Tuesday, September 10, 2013

Reduce: Five Ways to Cut Down On Packaging

This month we're doing a short series on the "3 R's" - Reduce, Reuse, Recycle. Growing up surrounded by nature, even as a little kid I was very environmentally conscious. I read environmentally aware magazines, from Ranger Rick to National Geographic, created artwork on environmental themes, and pasted stickers about recycling in my notebooks and on my bedroom walls. I knew about the three "R's" from about the age of 8!

The waste hierarchy refers to the "3 Rs&q...
The waste hierarchy refers to the "3 Rs" reduce, reuse and recycle, which classify waste management strategies according to their desirability. The 3 Rs are meant to be a hierarchy, in order of importance. (Photo credit: Wikipedia)
These days recycling has become somewhat of a buzz word, but we shouldn't forget the first two - reducing your waste and reusing what you can are even more important. Recycling uses energy and can create its own waste products. So be sure you check off the first two "R's" before you move on to recycling as the last resort. (See the waste hierarchy example to the right.)  This week we're talking about the first and simplest step in terms of energy consumption and effort - reducing your consumption and production of waste.

It’s amazing how much packaging it takes to ship something.  Even something as simple as a book takes a box, shrink-wrap and something to fill the empty space between the box and the book - typically bubbles, foam peanuts or shredded paper.  Where does all this packaging go once you’ve received your item?  For most people it goes in the garbage - unless you're like me, and you save most of your packaging to use the next time you ship something (we'll talk more about reuse next week).  And we haven’t even mentioned the packaging of food and items purchased locally in your every day shopping.  Here are five ways to cut down on packaging and save resources.

#1.  Buy in bulk.  Whether you’re buying books online or cereal at your grocery, when you buy in bulk you cut down on packaging.  Think about it - if you buy one book at a time online then you’re going to receive a box for each book and all the packaging that goes along with shipping that item.  When you buy a regular box of cereal, you consume it and toss the box.  However if you buy a bulk box of cereal it may last as long as three regular boxes of cereal - you get more cereal and less packaging.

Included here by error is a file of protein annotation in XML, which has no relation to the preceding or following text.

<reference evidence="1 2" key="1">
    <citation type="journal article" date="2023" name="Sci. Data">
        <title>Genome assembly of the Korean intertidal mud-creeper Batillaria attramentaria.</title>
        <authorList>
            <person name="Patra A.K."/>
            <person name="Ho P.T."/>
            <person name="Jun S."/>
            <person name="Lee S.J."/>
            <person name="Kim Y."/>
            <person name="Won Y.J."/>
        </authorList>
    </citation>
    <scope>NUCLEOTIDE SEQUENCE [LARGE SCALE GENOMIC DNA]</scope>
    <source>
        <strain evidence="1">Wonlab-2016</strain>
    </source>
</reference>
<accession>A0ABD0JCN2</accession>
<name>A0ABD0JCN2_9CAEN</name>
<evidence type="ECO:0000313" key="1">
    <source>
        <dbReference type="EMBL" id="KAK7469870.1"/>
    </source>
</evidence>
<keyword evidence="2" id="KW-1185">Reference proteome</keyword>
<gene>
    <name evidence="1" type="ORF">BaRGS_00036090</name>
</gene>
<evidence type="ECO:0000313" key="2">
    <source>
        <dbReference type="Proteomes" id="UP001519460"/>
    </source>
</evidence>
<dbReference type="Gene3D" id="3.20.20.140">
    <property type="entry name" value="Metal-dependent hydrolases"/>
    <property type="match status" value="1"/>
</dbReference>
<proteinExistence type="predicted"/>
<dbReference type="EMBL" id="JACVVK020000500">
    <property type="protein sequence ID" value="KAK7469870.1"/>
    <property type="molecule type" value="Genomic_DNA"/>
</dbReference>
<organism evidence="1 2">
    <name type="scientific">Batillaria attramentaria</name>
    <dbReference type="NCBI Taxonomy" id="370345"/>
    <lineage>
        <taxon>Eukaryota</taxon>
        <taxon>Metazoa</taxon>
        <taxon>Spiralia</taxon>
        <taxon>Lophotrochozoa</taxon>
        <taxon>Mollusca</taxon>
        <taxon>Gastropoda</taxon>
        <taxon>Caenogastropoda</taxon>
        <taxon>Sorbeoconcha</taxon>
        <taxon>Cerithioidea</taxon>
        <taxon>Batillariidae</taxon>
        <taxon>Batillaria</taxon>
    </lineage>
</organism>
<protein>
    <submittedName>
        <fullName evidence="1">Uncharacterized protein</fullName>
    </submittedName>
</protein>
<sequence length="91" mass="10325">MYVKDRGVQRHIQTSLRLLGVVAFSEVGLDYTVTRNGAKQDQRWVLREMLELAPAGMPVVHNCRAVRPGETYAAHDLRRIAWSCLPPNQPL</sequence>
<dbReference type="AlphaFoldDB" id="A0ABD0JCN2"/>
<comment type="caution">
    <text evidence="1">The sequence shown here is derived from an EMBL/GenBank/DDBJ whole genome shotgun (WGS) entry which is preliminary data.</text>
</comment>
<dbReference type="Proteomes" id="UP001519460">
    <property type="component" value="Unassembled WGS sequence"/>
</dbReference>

#2.  Buy from retailers who package using reusable or recyclable materials.  And when you’re shopping, use reusable or recyclable containers.  This trend is really catching on.  Stand in any grocery store line and you’ll see people shopping with reusable shopping bags - that’s an example of cutting down on packaging because you’re not taking dozens of plastic shopping bags home.  As a mail-order small business owner, I save packaging and reuse it for shipping items to our customers as much as possible. In fact, I haven't bought packing material (other than boxes) in almost 10 years!

Additionally, some retailers who manufacture and distribute processed foods are beginning to package them in reusable and/or easily recyclable containers to minimize landfill waste. And when it comes to books, why not go electronic and buy books with Kindle or another similar reader. You can even download e-books for free from some public libraries now! Not only will you reduce packaging, you'll also cut down on clutter from all those stacks of books that tend to accumulate around the house.

Food Packaging (Photo credit: Wikipedia)
#3.  Don’t buy prepackaged foods.  Juice boxes, for example, are incredibly useful; however, a large bottle of juice is a more sustainable practice and you can just as easily pour a serving into an aluminum water bottle for your children to enjoy.  You throw away less waste. Obviously we talk a lot here about the impacts of processed foods on your health, and the importance of preparing your own meals at home, so this is just another reason to learn to cook from scratch yourself! When it comes to groceries, shop as much as possible at local farmer's markets and CSA programs - not only will you be consuming much better quality food, but you'll drastically cut down on packaging materials.

#4.  Buy used.  Used products rarely come packaged.  You just pick them up as is from the store.  No packaging, no waste. And you can often save quite a bit of money as well.

#5.  Barter and/or trade items rather than shopping.  Bartering and trading for products is a great way to save money and conserve resources.  Many people are forming book swap groups to save money and materials by simply sharing books.  And some people are banding together to share clothing and other items. This can also be a fun way to connect with other like-minded individuals, which is important in helping you feel connected and supported in your community.

Packaging does more than fill landfills; it costs money and resources to produce - and even to recycle.  When you take a few simple steps to cut down on packaging you’re having a significant effect on your environment.  You’re making it a better place to live for you and for future generations. 

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